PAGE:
100s of deaths in September

The typhoons in recent memory that caused 100s of deaths happened in September.
Typhoon Ondoy happened on September 24, 2009. The resulting deaths climbed all the way to 464. Agricultural and infrastructure damages – 11 billion pesos.
Beautiful houses, still being amortized, were destroyed by rampaging floods. People had to go up their roofs to avoid getting drowned or being carried away by the murky water. Cars were floating like matchboxes. Trucks were strewn all over the roads, drowned. Everybody became equal— rich or poor, all were hapless victims of the devastation.
Not just values of properties that vanished into thin air. Even dreams.
One lawyer who had been handling cases in Antipolo, Rizal would often stop at that part of the mountain overlooking Metro Manila with all its high rises and the smog. One day, he mused, I will be a neighbor here of these multimillionaires.
On the base of that mountain is highly populated Marikina Valley which hosts Marcos Highway that snakes up to that mountain. On the southern side is Valley Golf Club surrounded by posh subdivisions.. All that expanse became an ocean during Typhoon Ondoy.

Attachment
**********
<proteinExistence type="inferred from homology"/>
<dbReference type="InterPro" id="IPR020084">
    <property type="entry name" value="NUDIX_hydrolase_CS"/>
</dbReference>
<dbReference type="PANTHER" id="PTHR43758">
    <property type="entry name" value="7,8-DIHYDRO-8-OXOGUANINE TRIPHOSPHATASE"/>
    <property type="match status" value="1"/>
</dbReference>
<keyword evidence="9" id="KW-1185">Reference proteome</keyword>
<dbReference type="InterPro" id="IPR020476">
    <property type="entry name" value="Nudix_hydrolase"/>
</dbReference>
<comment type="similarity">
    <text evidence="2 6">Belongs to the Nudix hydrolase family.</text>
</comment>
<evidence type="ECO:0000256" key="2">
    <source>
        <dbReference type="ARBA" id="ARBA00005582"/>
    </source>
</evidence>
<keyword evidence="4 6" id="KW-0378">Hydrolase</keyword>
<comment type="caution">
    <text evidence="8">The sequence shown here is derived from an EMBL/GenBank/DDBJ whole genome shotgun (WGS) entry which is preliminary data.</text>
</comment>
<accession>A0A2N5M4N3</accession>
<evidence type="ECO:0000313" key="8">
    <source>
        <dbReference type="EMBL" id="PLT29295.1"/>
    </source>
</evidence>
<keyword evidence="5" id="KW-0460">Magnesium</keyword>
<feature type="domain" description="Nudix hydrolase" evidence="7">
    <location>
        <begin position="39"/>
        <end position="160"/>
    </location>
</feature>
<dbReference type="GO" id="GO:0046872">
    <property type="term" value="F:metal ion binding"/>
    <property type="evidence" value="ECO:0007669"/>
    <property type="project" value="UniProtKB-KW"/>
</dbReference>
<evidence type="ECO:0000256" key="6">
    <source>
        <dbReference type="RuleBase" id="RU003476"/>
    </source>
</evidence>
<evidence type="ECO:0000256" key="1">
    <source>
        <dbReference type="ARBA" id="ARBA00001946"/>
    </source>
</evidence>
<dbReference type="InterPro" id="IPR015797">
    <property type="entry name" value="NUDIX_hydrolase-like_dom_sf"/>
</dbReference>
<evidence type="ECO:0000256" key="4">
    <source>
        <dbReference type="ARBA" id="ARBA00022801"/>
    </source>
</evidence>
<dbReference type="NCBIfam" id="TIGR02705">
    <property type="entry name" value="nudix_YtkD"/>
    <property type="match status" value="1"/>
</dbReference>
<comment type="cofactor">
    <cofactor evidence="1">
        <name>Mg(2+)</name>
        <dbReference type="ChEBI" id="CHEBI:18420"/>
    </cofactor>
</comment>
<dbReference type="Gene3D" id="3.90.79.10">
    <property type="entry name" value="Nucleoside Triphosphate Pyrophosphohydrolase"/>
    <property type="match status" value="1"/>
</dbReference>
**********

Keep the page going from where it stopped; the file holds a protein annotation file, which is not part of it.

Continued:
The lawyer bade goodbye to his illusion.
In the heels of that calamity or three days after, came Typhoon Pepeng to bring the gloom and hopelessness closer to Cordillerans. More than 200 perished, mostly at Little Kibungan, La Trinidad, Benguet, when a side of the mountain went down into houses so close to each other in the darkness of the night. The pain caused by that perhaps can be better understood from the blank stare of a father whose house was washed away by the slide and all of his family died. He was the only one left…. .. . . He must have muttered, where was God.
About nine years after, on September 15, 2018, Typhoon Ompong struck—127 died.
All of these typhoons happened on the latter part of September. We are there now.
While we cannot move for the postponement of any confirmed appointment with St. Peter, our best defense during calamities is to rely on ourselves. Prevention through precaution is best. A part of it is to remember simple items. A flashlight, a bottle of water, or a rope, or a battery operated radio, or a well charged and loaded cellphone are simple things that should be made handy any minute during this time of the year. These can mean the difference between surviving a deadly typhoon or a landslide, or crossing the great divide to meet your Maker.
So always beware of deadly September.**

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